Demonstrative pronouns can be used in place of a noun, so long as the noun being replaced can be understood from the pronoun’s context. Although this concept might seem a bit confusing at first, the following examples of demonstrative pronouns will add clarity.
An indefinite pronoun does not refer to any specific person, thing or amount. It is vague and "not definite". Some typical indefinite pronouns are: all, another, any, anybody/anyone, anything, each, everybody/everyone, everything, few, many, nobody, none, one, several, some, somebody/someone.
Interrogative pronouns can also be used as relative pronouns, which may be found in questions or indirect questions. You’ll know for certain that a pronoun is classified as an interrogative when it’s used in an inquiring way, because interrogative pronouns are found only in question and indirect questions.
he: him: He loves Angela. Angela loves him. female: she: her: She knows David. David knows her. neuter (things, animals) it: it: It costs a lot of money. Eric bought it. male / female (plural) we: us: We saw John. John saw us. male / female (plural) you: you: Do you both live here? I’ll show you both the garden. male / female (plural) they: them: They live together in Paris.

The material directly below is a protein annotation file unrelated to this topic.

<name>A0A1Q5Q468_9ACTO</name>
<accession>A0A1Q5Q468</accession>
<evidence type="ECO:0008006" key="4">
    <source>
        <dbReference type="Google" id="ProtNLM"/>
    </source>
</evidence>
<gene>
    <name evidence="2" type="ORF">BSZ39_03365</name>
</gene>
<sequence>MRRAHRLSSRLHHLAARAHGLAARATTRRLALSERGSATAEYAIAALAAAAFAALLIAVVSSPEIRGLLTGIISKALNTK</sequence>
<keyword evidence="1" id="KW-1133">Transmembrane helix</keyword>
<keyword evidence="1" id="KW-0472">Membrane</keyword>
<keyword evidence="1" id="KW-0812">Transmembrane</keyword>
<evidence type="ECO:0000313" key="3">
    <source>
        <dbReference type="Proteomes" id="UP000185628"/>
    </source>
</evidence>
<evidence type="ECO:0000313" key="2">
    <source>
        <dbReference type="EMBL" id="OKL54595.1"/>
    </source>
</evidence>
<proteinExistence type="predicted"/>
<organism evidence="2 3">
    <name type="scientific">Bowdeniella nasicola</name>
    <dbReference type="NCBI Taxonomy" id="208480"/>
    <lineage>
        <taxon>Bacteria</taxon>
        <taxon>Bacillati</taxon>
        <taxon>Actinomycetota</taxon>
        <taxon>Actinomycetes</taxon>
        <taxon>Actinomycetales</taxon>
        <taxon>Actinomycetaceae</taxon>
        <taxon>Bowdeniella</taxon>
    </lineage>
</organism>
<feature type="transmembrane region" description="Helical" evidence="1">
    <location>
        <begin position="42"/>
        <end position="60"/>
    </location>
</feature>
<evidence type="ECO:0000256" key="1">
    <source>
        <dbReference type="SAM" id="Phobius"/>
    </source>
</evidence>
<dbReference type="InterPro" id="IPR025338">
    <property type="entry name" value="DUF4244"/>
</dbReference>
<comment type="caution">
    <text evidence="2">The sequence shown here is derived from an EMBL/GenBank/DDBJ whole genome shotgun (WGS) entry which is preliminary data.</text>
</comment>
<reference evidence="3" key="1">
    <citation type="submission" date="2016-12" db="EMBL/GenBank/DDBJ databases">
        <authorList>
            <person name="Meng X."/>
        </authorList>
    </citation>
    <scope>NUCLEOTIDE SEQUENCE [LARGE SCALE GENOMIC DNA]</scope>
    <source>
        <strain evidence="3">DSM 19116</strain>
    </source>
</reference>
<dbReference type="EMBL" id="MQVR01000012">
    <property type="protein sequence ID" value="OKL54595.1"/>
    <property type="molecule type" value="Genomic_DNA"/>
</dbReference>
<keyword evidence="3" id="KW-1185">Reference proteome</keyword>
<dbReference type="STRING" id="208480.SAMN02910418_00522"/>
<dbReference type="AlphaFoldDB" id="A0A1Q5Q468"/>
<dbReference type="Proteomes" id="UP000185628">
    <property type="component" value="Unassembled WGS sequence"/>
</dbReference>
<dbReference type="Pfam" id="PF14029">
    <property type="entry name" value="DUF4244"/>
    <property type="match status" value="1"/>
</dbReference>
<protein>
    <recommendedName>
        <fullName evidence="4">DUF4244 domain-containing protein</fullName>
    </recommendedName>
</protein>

(His is the possessive pronoun.) Use his car tomorrow morning. (Here is the version with the possessive adjective (his) and noun (car).) hers: I like hers. (Hers is the possessive pronoun.) I like her painting. (Here is the version with the possessive adjective (her) and noun (painting).) ours: You can use ours. (Ours is the possessive pronoun.) You can use our lawnmower.
Each other; One another; Reciprocal pronouns are easy to use. When you want to refer to two people, you will normally use “each other.” When referring to more than two people, for example the students in a lecture hall, you will normally use “one another.” Examples of Reciprocal Pronouns. Reciprocal pronouns help prevent repetition within sentences.